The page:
Jesus tells those who follow him that in order to really follow him and inherit eternal life, they will have to eat his flesh and drink his blood; and then surprisingly (that’s sarcasm) many of them turned away and did not follow him any longer (John 6:53-57).
Can you just imagine the whole scene? You’ve been following this guy for some time now, and then he drops a major bomb. Surely, one of those following turned to another and said, “He said what?! Um, yeah, this isn’t what I signed on for; I’m going home.”
Then imagine seeing Jesus smile just a bit as he watched them walk away. He turns to his little rag-tag group of 12 with that little smile and asks if they want to leave as well. It’s almost as if he is giving them permission. One thing about Jesus is that he never pulls any punches when he talks about being his disciple. He clearly lays out all the danger, discomfort and trouble they will have. And yet, here we are 2,000 years later and finding ourselves at times trying to lessen the blow of being called a Christian; even to the point of not wanting to be called a Christian.
In studying the Bible, it always is important to see what’s happening, but there are times when it is important to see what doesn’t happen. For instance, you don’t see Jesus saying, “Whoa! Hey guys, I was just kidding; testing you to see what you’d do if I said something crazy like that. Listen, it won’t be that bad. Check it out, I’ll whip up some more food for us, and we’ll just hang out.”
Funny? Sure, but how utterly ridiculous as well, and when we teach about what it is to follow Christ, to be called a Christian, we need to do so with honesty; not trying to “soft sell” our Savior.
Peter has seen enough and weighed out what it is to follow Jesus and what it is to return to the world when he responds, “Where else can we go? There’s nothing or no one who offers us what only you can give.” Then he says that they know and believe. Interesting. These would be the things that separate the 12 disciples from all those who left, with the exception of Judas. The question then for you to answer is what do you know and believe?
I always have loved the stories of Jesus healing people. When Jesus heals the man born blind, he causes a major ruckus because he “worked” by making mud and using it to heal this man. The Pharisees quickly recognize the Sabbath has been broken and have no problem calling the guy out. Throughout their interrogation and even confusion among themselves, they tell the man who now can see that they know the man who healed him is a sinner.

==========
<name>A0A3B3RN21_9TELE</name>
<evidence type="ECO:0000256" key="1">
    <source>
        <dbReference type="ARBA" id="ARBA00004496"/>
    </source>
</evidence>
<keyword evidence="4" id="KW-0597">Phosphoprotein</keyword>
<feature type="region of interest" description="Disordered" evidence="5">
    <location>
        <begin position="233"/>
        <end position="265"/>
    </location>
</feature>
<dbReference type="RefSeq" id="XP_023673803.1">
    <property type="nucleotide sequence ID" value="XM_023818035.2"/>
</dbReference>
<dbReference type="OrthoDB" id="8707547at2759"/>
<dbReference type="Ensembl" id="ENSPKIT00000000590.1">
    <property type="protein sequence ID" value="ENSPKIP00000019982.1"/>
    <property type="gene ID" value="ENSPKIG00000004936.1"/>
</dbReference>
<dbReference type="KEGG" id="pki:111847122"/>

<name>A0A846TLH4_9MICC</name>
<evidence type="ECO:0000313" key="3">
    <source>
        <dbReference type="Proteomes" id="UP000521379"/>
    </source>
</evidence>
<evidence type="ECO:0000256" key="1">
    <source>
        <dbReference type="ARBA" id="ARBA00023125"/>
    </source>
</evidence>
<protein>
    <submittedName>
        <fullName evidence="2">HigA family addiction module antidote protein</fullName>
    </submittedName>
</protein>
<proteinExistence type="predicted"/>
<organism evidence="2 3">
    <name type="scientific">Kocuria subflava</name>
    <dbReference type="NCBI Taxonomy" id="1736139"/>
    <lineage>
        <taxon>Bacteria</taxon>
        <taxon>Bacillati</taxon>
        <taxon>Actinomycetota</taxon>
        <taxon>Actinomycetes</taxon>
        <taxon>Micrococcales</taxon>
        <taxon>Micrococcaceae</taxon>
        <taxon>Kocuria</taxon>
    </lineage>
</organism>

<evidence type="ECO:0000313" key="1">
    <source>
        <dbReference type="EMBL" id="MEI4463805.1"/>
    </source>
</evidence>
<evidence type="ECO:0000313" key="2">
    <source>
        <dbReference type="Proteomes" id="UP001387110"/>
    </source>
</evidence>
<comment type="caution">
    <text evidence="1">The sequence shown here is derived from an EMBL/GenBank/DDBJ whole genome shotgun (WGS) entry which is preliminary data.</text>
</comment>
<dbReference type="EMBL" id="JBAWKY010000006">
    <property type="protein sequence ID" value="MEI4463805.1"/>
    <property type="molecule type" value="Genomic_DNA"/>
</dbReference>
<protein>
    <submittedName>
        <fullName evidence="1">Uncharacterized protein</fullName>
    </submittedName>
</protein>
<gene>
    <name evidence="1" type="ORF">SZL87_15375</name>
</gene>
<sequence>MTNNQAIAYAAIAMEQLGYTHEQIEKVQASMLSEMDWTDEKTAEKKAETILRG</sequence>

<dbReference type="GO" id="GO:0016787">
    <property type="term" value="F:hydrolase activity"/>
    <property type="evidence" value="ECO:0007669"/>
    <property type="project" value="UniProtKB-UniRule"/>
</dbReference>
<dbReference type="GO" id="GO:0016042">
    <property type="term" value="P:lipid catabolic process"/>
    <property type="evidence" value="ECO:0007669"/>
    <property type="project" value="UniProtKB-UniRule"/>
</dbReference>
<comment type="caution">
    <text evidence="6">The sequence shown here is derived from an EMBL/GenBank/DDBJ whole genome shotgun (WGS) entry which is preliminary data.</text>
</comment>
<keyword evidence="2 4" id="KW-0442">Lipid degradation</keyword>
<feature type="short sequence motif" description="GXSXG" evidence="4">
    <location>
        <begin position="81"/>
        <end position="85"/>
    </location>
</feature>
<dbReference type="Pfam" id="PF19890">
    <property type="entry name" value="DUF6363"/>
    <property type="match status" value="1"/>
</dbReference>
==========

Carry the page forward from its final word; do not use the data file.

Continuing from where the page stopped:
Then the reply of the now-healed man is absolutely beautiful. “Sinner, or not, I don’t know. What I do know is that just a little while ago, I was totally blind, and now I can see!” How’s that for a testimony? And isn’t that all God is asking from us? Here’s what I know.
But it gets even better. After this man gets thrown out of the synagogue—the “church”—Jesus goes and looks for him knowing full well that was going to happen. Don’t miss that important aspect of this story. Jesus searches for this man. But it’s not really a big surprise since Jesus himself said that he has come to seek and to save what was lost (Luke 19:10).
His mission continues today, and he wants those who say they believe in him to be about carrying on that mission. If you wonder why you aren’t seeing more of Jesus in your life, is it because you’re not looking in the right place? Back in Jesus’ day, if you wanted to be near him you had to go where the people were lonely and outcast by society. How is today any different?
Thomas makes a bold statement in John 20:25. He is so stunned by the recent events that he is in disbelief even after the other disciples have told him Jesus is alive and well. Jesus appears to them as a group again and his reason is clear, he wants Thomas to stop doubting and believe. Before, Thomas states the conditions it will take for him to believe and then in walks Jesus meeting those conditions.
But isn’t that just like Jesus? He will do whatever it takes for you and me to believe. But there is an expectation from Jesus as well for us when he meets those conditions and that is for us to live like we believe.
While Jesus wants our faith to be strengthened and fulfilled, he also refuses to be anyone’s “pet” made to jump through hoops. Isn’t it time that we stopped treating the Lion of the tribe of Judah like our house cat and live like the children of God we are?